The last time I was asked “do you have Viking blood?” was four days ago. I can’t remember what exactly my answer was, but I did write the question down to use for a blog post later.

My DNA-based ancestry report is all over the place. So is yours, by the way. And everybody else’s. Most importantly, there is no “Viking blood marker”, although I’m sure 23andme etc. wish they could sell that, and somebody probably does. Still, there is a chance you have Viking blood indeed, even if you have no Scandinavian blood at all. In fact, that might increase your chances…

 

Who were the Vikings?

The Vikings series on TV shares a certain characteristic with novels, books such as The World of Vikings, etc. Namely, the TV focuses on epic battles (and half-naked men and women, and amazing hairstyles, but I digress), longboats, settlements that never lasted too long. There are few craftsmen, farmers, animal herders who are mentioned other than in passing or when a blacksmith needs to make more axes faster.

Surprisingly, this is a correct representation.

The noun “víkingr” (feminine version: “víking”) means “pirate”. There is a reason why “Viking Age” is considered to be a clearly defined period between 793-1066 A.D. The Norse neither suddenly appeared in 793, nor did they die out in 1066. When used as a verb, (a-)víking meant raiding by sea. Farmers and craftsmen were not, er, viking around – unless they were particularly brave, I suppose. (I’ll admit I haven’t researched that yet.)

The exact date when the Viking Age began is known to the day: on June 8th, 793 the raiders invaded the monastery in Lindisfarne. They didn’t call themselves “Vikings”, same as they didn’t refer to their language as “Old Norse”. At the beginning they would raid, take what they could, then return home. Soon enough they discovered that they didn’t just have to take gold – there was land to be settled as well, in warmer climate, with more fertile soil. The raids started to turn into explorations. This would eventually lead to the discovery of America by Leifur Eiríksson – curiously enough it happened when he was on his way to bring Christianity to Greenland and got lost.

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To celebrate the return of Vikings to TV screens, I decided to focus on two characters that might – or not – prove important in the coming episodes: Harald Fairhair and Halfdan The Black, the well-tattooed brothers who… you know spoilers for all previous episodes are coming, right? Click to read further.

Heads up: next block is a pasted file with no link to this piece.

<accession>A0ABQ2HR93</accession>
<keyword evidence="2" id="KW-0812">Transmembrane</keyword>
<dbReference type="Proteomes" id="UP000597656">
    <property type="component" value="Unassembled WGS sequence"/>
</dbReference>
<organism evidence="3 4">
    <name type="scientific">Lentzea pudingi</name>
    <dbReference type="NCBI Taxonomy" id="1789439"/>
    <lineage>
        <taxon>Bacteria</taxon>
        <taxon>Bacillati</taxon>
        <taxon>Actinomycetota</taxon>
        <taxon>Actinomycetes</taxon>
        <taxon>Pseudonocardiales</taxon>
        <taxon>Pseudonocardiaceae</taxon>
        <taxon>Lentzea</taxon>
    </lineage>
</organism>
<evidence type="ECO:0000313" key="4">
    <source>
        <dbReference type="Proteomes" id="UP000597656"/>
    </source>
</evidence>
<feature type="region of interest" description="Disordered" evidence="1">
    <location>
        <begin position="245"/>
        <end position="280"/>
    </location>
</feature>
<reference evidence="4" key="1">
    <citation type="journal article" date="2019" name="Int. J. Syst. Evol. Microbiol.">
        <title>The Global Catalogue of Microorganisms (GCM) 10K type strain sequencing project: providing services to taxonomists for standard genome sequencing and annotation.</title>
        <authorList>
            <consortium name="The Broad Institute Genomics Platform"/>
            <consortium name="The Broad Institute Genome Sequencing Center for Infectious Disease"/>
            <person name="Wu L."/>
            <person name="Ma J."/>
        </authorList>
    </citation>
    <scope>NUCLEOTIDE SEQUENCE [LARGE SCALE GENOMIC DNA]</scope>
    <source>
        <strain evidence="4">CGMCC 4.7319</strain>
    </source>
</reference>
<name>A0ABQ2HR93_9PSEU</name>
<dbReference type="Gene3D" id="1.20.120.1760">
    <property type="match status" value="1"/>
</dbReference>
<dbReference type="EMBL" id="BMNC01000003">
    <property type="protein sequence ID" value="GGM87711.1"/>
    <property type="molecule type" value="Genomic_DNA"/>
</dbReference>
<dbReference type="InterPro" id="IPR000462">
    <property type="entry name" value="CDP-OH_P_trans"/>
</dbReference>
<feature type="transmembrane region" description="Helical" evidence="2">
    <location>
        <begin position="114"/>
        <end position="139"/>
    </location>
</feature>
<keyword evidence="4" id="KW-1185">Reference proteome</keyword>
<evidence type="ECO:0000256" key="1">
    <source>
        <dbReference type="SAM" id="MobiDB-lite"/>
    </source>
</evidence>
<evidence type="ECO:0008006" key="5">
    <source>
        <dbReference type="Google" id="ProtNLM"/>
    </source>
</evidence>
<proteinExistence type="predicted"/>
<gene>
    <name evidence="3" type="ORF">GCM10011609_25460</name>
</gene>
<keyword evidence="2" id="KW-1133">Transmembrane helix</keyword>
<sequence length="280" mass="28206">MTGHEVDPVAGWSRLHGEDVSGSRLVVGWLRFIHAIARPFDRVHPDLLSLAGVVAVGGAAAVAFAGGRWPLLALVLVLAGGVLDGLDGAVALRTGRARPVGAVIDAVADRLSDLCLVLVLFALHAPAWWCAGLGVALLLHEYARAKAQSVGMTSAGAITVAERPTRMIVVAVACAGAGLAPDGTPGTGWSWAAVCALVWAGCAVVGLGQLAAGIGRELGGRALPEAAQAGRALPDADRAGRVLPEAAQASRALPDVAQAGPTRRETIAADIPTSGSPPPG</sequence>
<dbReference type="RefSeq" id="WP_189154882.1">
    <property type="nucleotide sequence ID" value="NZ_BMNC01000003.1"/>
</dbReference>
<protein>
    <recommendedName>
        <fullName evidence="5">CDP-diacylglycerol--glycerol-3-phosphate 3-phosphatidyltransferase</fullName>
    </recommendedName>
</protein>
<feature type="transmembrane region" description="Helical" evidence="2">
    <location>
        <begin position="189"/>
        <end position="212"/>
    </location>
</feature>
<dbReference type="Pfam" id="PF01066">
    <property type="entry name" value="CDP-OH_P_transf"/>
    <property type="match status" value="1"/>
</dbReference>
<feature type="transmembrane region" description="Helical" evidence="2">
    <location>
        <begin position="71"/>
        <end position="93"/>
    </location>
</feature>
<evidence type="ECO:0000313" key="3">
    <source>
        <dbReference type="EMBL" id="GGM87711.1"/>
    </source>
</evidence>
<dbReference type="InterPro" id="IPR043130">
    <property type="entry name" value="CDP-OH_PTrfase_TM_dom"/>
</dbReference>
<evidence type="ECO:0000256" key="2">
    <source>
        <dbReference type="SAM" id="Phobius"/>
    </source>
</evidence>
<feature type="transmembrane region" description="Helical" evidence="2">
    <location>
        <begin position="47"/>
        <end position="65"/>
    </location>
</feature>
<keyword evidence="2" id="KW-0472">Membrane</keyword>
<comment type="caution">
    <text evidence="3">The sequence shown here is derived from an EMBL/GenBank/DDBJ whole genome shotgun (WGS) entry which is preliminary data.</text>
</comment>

Note: I intend to clean up, expand, and put together the posts from Vikings Deconstructed series as a free e-book which will then be offered exclusively to subscribers to my newsletter. Subscribe using the form on the top left of the page.

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Neil Gaiman’s Norse Mythology became a bestseller last year and continues to sell well today. Vikings spawned a range of movies and TV series, some of them absolutely cringe-worthy, some just about watchable. One could argue whether the true beginning of Norse reign (hoho) over TV and cinema screens was caused by Chris Hemsworth’s chest or Clive Standen’s chest, but one thing seems certain. Soon the Vikings will go the way of sparkling vampires and billionaires owning Red Rooms of Pain. But, luckily for me, not yet.

In the first season of Vikings, before History Channel gave up pretending it’s actually showing Norse history, Aslaug tells her children fairytales. Those fairytales are Norse myths, ones more suitable for kids. If you’ve found them interesting, you might try and read a bit more, including bits that are very much 18+. What did the Norse Gods actually do when they weren’t busy just, you know, being Gods and ruling the Nine Worlds? I could spend the next ten years writing about it, but I don’t have to, because other authors did it already… Here’s a very short primer to what’s easily available and, in my opinion, worth checking out.

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